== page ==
View from the Krusha Balkan Hills and across Lake Doiran to the hills and ridges over which the British Salonika Force fought its two major battles of the Salonika Campaign. The painting illustrates the nature of terrain on the Doiran Front, with its jumble of hills, ridges and ravines backed by open plains. Wood also captures the beauty of the springtime Macedonian landscape, something that contrasted sharply with the trench warfare being fought at Doiran.
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By 1917 a multi-national Allied force under French General Sarrail numbering 500,000 troops faced the Bulgarian Army and German, Austro-Hungarian and Turkish units, totalling 300,000 men. The front line stretched from Albania to the mouth of the River Struma in Greece. By March 1917 the British Salonika Force (BSF) under General Milne held 90 miles (144 km) of front, including the key strategic position at Doiran.
Sarrail launched an offensive in April 1917, with French, Italian, Russian and Serbian troops. In support, the BSF attempted to capture Bulgarian positions around Doiran. When this offensive failed, static trench warfare continued until autumn 1918. Living conditions for soldiers on both sides were harsh; winter and summer brought extremes of climate, and disease, especially malaria, caused many more casualties than fighting.
On 15 September 1918, Allied forces, directed by French General d’Esperey, went onto the offensive. The BSF attacked at Doiran, helping French and Serbian troops to break the Bulgarian defences. Unable to stop this advance, the Bulgarian Army was forced into full retreat. On 29 September, Bulgaria signed an armistice and fighting ceased the following day.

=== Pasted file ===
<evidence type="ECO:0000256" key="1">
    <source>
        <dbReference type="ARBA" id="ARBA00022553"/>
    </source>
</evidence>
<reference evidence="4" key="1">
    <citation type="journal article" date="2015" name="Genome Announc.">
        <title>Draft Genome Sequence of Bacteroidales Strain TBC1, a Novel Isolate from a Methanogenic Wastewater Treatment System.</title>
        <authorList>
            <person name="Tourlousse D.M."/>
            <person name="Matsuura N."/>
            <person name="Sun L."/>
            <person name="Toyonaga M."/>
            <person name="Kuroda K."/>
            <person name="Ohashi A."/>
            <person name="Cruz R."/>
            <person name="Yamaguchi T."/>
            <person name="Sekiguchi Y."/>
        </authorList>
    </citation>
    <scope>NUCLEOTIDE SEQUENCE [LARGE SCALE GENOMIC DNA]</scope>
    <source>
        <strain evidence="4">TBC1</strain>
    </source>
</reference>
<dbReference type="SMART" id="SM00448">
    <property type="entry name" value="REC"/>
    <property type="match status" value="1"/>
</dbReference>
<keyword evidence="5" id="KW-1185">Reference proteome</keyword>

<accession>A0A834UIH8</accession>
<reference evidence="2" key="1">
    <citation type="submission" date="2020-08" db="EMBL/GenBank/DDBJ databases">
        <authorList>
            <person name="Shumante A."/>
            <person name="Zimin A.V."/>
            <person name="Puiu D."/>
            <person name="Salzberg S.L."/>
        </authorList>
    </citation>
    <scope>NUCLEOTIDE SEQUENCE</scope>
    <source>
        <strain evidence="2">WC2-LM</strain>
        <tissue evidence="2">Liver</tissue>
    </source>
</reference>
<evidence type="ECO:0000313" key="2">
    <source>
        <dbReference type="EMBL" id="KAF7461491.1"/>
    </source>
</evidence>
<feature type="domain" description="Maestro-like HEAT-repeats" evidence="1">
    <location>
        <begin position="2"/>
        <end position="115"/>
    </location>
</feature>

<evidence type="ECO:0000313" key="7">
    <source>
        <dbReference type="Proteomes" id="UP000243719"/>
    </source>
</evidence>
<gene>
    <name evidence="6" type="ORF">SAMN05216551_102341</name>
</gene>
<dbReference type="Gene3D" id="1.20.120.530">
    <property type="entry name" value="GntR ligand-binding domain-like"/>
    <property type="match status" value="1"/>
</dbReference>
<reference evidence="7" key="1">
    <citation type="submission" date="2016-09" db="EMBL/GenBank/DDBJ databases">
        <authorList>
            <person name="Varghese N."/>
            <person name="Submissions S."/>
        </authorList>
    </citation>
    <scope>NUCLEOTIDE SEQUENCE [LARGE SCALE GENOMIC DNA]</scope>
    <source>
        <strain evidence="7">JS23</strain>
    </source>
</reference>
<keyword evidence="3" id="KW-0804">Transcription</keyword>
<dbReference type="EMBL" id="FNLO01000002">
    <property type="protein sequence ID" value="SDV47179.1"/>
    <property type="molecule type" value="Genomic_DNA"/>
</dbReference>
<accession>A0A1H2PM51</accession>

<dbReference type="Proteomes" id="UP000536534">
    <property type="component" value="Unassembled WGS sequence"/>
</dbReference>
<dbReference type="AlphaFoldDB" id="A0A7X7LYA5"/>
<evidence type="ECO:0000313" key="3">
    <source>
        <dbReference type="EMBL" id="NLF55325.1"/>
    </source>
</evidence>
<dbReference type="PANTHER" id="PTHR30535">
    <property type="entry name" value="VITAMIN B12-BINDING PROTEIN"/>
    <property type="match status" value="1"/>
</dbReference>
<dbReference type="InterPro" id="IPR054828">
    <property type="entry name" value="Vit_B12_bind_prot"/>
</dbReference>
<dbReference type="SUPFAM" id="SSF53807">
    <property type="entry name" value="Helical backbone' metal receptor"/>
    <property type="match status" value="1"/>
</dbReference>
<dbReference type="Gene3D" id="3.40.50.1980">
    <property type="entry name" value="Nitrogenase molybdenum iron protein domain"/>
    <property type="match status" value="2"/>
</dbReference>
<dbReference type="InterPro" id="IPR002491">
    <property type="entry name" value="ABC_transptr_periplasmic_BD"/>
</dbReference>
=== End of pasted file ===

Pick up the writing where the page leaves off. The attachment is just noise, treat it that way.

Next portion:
Mosquito net for wearing over the head. This type of net was part of a range of anti-mosquito clothing issued to British troops on night duty during summer months in the Balkans – when malaria-carrying mosquitoes were at their most active. The net was worn over a helmet, with the lower end tucked into a soldier’s tunic.
Men of the 5th Battalion, Connaught Rangers taking their daily dose of quinine, July 1916. Quinine was issued to troops during summer months, when risks of contracting malaria were greatest. In total, the British Salonika Force suffered 481,262 non-battle casualties, a rate 20 times higher than casualties from fighting. Of that total, 162,517 were due to malaria. Worst affected were men of XVI Corps serving in the Struma Valley.
Major Christopher Hughes, a Marlborough College art master, served as a company commander with the 7th Battalion, Wiltshire Regiment in Macedonia. By the time of the Second Battle of Doiran (18–19 September 1918), he was serving on the staff of 77th Brigade. Here Major Hughes describes the surprise felt by British troops on 21 September upon discovering that the Bulgarians had abandoned their strong defences at Doiran after fighting the British to a standstill just two days earlier.